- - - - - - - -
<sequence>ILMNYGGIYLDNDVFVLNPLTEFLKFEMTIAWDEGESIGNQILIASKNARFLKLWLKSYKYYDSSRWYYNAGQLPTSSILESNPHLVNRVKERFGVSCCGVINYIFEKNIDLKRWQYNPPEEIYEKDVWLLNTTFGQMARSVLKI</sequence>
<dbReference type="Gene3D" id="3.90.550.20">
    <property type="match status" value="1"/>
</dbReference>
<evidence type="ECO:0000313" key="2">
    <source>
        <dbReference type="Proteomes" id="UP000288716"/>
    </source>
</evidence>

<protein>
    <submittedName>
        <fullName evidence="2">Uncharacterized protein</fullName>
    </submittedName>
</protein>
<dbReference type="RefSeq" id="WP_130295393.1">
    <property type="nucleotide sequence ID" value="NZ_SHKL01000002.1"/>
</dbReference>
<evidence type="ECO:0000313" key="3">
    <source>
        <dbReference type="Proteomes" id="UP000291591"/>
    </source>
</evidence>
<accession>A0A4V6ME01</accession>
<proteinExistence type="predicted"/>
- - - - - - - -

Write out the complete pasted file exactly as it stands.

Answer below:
<sequence>ILMNYGGIYLDNDVFVLNPLTEFLKFEMTIAWDEGESIGNQILIASKNARFLKLWLKSYKYYDSSRWYYNAGQLPTSSILESNPHLVNRVKERFGVSCCGVINYIFEKNIDLKRWQYNPPEEIYEKDVWLLNTTFGQMARSVLKI</sequence>
<dbReference type="Gene3D" id="3.90.550.20">
    <property type="match status" value="1"/>
</dbReference>
<evidence type="ECO:0000313" key="2">
    <source>
        <dbReference type="Proteomes" id="UP000288716"/>
    </source>
</evidence>

<protein>
    <submittedName>
        <fullName evidence="2">Uncharacterized protein</fullName>
    </submittedName>
</protein>
<dbReference type="RefSeq" id="WP_130295393.1">
    <property type="nucleotide sequence ID" value="NZ_SHKL01000002.1"/>
</dbReference>
<evidence type="ECO:0000313" key="3">
    <source>
        <dbReference type="Proteomes" id="UP000291591"/>
    </source>
</evidence>
<accession>A0A4V6ME01</accession>
<proteinExistence type="predicted"/>